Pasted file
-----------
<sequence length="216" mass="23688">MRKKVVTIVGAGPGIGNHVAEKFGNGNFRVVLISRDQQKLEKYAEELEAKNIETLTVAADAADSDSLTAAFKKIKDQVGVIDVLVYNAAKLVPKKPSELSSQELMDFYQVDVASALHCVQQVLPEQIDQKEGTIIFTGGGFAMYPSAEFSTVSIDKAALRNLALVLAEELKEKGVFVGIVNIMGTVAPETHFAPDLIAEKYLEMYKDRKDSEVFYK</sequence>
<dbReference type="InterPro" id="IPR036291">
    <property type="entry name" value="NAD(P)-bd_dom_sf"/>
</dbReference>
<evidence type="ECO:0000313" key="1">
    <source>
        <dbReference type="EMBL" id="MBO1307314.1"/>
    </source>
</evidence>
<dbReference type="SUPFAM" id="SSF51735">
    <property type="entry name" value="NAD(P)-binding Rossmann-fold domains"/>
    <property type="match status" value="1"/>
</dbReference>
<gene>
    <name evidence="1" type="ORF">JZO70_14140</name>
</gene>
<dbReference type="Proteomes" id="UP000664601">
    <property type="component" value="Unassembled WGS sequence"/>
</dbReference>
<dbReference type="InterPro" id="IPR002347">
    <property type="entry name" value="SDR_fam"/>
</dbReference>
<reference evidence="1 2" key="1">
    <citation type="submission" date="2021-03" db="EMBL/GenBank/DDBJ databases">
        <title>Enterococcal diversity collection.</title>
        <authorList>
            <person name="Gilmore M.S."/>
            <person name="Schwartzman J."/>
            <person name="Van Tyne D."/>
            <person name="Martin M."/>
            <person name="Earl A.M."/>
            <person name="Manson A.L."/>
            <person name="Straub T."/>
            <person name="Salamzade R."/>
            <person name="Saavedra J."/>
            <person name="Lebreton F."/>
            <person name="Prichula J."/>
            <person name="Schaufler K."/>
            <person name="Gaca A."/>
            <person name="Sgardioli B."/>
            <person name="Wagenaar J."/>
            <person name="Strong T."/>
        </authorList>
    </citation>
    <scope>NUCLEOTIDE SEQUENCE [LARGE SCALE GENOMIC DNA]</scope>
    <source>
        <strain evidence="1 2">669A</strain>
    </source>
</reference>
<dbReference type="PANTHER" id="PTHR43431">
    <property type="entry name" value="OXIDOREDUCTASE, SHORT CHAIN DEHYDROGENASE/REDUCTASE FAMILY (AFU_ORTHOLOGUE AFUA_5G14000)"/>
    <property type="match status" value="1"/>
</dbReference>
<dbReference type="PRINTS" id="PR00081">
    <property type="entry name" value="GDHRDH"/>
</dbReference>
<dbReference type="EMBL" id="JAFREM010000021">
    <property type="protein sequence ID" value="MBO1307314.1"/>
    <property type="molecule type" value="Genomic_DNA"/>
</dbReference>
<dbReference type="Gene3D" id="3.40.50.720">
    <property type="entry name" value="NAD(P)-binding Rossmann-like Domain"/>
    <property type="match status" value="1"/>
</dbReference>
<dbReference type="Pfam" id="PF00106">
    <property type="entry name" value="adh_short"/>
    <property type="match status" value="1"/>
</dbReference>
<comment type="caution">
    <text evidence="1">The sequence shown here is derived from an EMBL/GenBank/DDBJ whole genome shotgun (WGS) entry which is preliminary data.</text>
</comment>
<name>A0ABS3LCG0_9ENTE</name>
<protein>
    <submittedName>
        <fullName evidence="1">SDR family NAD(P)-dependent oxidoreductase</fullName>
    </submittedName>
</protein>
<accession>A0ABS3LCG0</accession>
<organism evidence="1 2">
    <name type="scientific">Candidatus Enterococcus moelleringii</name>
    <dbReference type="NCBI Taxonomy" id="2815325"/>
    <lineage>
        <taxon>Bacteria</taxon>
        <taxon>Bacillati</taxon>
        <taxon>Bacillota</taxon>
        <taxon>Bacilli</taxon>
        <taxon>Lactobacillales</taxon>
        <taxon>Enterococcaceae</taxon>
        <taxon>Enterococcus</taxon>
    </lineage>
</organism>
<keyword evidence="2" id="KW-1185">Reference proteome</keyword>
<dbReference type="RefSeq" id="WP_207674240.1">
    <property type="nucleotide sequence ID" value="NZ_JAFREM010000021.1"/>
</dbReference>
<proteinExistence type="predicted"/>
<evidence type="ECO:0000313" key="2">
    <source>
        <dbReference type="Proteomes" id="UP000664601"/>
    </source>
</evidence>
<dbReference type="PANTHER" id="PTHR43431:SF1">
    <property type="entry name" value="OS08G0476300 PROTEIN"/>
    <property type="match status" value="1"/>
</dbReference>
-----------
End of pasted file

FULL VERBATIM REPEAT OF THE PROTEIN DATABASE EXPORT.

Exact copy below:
<sequence length="216" mass="23688">MRKKVVTIVGAGPGIGNHVAEKFGNGNFRVVLISRDQQKLEKYAEELEAKNIETLTVAADAADSDSLTAAFKKIKDQVGVIDVLVYNAAKLVPKKPSELSSQELMDFYQVDVASALHCVQQVLPEQIDQKEGTIIFTGGGFAMYPSAEFSTVSIDKAALRNLALVLAEELKEKGVFVGIVNIMGTVAPETHFAPDLIAEKYLEMYKDRKDSEVFYK</sequence>
<dbReference type="InterPro" id="IPR036291">
    <property type="entry name" value="NAD(P)-bd_dom_sf"/>
</dbReference>
<evidence type="ECO:0000313" key="1">
    <source>
        <dbReference type="EMBL" id="MBO1307314.1"/>
    </source>
</evidence>
<dbReference type="SUPFAM" id="SSF51735">
    <property type="entry name" value="NAD(P)-binding Rossmann-fold domains"/>
    <property type="match status" value="1"/>
</dbReference>
<gene>
    <name evidence="1" type="ORF">JZO70_14140</name>
</gene>
<dbReference type="Proteomes" id="UP000664601">
    <property type="component" value="Unassembled WGS sequence"/>
</dbReference>
<dbReference type="InterPro" id="IPR002347">
    <property type="entry name" value="SDR_fam"/>
</dbReference>
<reference evidence="1 2" key="1">
    <citation type="submission" date="2021-03" db="EMBL/GenBank/DDBJ databases">
        <title>Enterococcal diversity collection.</title>
        <authorList>
            <person name="Gilmore M.S."/>
            <person name="Schwartzman J."/>
            <person name="Van Tyne D."/>
            <person name="Martin M."/>
            <person name="Earl A.M."/>
            <person name="Manson A.L."/>
            <person name="Straub T."/>
            <person name="Salamzade R."/>
            <person name="Saavedra J."/>
            <person name="Lebreton F."/>
            <person name="Prichula J."/>
            <person name="Schaufler K."/>
            <person name="Gaca A."/>
            <person name="Sgardioli B."/>
            <person name="Wagenaar J."/>
            <person name="Strong T."/>
        </authorList>
    </citation>
    <scope>NUCLEOTIDE SEQUENCE [LARGE SCALE GENOMIC DNA]</scope>
    <source>
        <strain evidence="1 2">669A</strain>
    </source>
</reference>
<dbReference type="PANTHER" id="PTHR43431">
    <property type="entry name" value="OXIDOREDUCTASE, SHORT CHAIN DEHYDROGENASE/REDUCTASE FAMILY (AFU_ORTHOLOGUE AFUA_5G14000)"/>
    <property type="match status" value="1"/>
</dbReference>
<dbReference type="PRINTS" id="PR00081">
    <property type="entry name" value="GDHRDH"/>
</dbReference>
<dbReference type="EMBL" id="JAFREM010000021">
    <property type="protein sequence ID" value="MBO1307314.1"/>
    <property type="molecule type" value="Genomic_DNA"/>
</dbReference>
<dbReference type="Gene3D" id="3.40.50.720">
    <property type="entry name" value="NAD(P)-binding Rossmann-like Domain"/>
    <property type="match status" value="1"/>
</dbReference>
<dbReference type="Pfam" id="PF00106">
    <property type="entry name" value="adh_short"/>
    <property type="match status" value="1"/>
</dbReference>
<comment type="caution">
    <text evidence="1">The sequence shown here is derived from an EMBL/GenBank/DDBJ whole genome shotgun (WGS) entry which is preliminary data.</text>
</comment>
<name>A0ABS3LCG0_9ENTE</name>
<protein>
    <submittedName>
        <fullName evidence="1">SDR family NAD(P)-dependent oxidoreductase</fullName>
    </submittedName>
</protein>
<accession>A0ABS3LCG0</accession>
<organism evidence="1 2">
    <name type="scientific">Candidatus Enterococcus moelleringii</name>
    <dbReference type="NCBI Taxonomy" id="2815325"/>
    <lineage>
        <taxon>Bacteria</taxon>
        <taxon>Bacillati</taxon>
        <taxon>Bacillota</taxon>
        <taxon>Bacilli</taxon>
        <taxon>Lactobacillales</taxon>
        <taxon>Enterococcaceae</taxon>
        <taxon>Enterococcus</taxon>
    </lineage>
</organism>
<keyword evidence="2" id="KW-1185">Reference proteome</keyword>
<dbReference type="RefSeq" id="WP_207674240.1">
    <property type="nucleotide sequence ID" value="NZ_JAFREM010000021.1"/>
</dbReference>
<proteinExistence type="predicted"/>
<evidence type="ECO:0000313" key="2">
    <source>
        <dbReference type="Proteomes" id="UP000664601"/>
    </source>
</evidence>
<dbReference type="PANTHER" id="PTHR43431:SF1">
    <property type="entry name" value="OS08G0476300 PROTEIN"/>
    <property type="match status" value="1"/>
</dbReference>